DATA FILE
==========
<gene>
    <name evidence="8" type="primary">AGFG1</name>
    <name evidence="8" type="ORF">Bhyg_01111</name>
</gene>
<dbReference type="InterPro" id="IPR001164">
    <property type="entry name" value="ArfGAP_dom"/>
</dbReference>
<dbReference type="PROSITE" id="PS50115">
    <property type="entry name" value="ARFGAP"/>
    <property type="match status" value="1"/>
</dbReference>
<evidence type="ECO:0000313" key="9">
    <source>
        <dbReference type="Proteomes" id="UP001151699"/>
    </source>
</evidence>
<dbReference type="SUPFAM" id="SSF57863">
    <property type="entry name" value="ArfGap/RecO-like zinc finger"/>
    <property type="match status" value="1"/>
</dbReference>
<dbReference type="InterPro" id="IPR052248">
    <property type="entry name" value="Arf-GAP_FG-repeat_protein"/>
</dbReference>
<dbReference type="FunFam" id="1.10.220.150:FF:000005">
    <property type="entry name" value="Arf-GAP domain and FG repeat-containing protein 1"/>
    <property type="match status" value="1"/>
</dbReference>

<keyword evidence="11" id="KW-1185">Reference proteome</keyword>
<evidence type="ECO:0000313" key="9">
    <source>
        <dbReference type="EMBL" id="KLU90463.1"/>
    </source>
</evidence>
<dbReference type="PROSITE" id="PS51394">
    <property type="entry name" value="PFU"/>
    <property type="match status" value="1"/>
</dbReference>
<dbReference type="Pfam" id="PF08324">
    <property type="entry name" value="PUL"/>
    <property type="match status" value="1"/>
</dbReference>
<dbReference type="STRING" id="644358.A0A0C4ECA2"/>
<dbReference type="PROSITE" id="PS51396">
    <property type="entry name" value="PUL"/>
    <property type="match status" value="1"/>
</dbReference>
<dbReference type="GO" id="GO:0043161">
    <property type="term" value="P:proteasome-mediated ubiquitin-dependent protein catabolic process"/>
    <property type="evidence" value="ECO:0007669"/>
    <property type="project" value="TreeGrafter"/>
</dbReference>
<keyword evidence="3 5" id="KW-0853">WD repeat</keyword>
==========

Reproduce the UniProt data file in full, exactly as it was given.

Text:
<gene>
    <name evidence="8" type="primary">AGFG1</name>
    <name evidence="8" type="ORF">Bhyg_01111</name>
</gene>
<dbReference type="InterPro" id="IPR001164">
    <property type="entry name" value="ArfGAP_dom"/>
</dbReference>
<dbReference type="PROSITE" id="PS50115">
    <property type="entry name" value="ARFGAP"/>
    <property type="match status" value="1"/>
</dbReference>
<evidence type="ECO:0000313" key="9">
    <source>
        <dbReference type="Proteomes" id="UP001151699"/>
    </source>
</evidence>
<dbReference type="SUPFAM" id="SSF57863">
    <property type="entry name" value="ArfGap/RecO-like zinc finger"/>
    <property type="match status" value="1"/>
</dbReference>
<dbReference type="InterPro" id="IPR052248">
    <property type="entry name" value="Arf-GAP_FG-repeat_protein"/>
</dbReference>
<dbReference type="FunFam" id="1.10.220.150:FF:000005">
    <property type="entry name" value="Arf-GAP domain and FG repeat-containing protein 1"/>
    <property type="match status" value="1"/>
</dbReference>

<keyword evidence="11" id="KW-1185">Reference proteome</keyword>
<evidence type="ECO:0000313" key="9">
    <source>
        <dbReference type="EMBL" id="KLU90463.1"/>
    </source>
</evidence>
<dbReference type="PROSITE" id="PS51394">
    <property type="entry name" value="PFU"/>
    <property type="match status" value="1"/>
</dbReference>
<dbReference type="Pfam" id="PF08324">
    <property type="entry name" value="PUL"/>
    <property type="match status" value="1"/>
</dbReference>
<dbReference type="STRING" id="644358.A0A0C4ECA2"/>
<dbReference type="PROSITE" id="PS51396">
    <property type="entry name" value="PUL"/>
    <property type="match status" value="1"/>
</dbReference>
<dbReference type="GO" id="GO:0043161">
    <property type="term" value="P:proteasome-mediated ubiquitin-dependent protein catabolic process"/>
    <property type="evidence" value="ECO:0007669"/>
    <property type="project" value="TreeGrafter"/>
</dbReference>
<keyword evidence="3 5" id="KW-0853">WD repeat</keyword>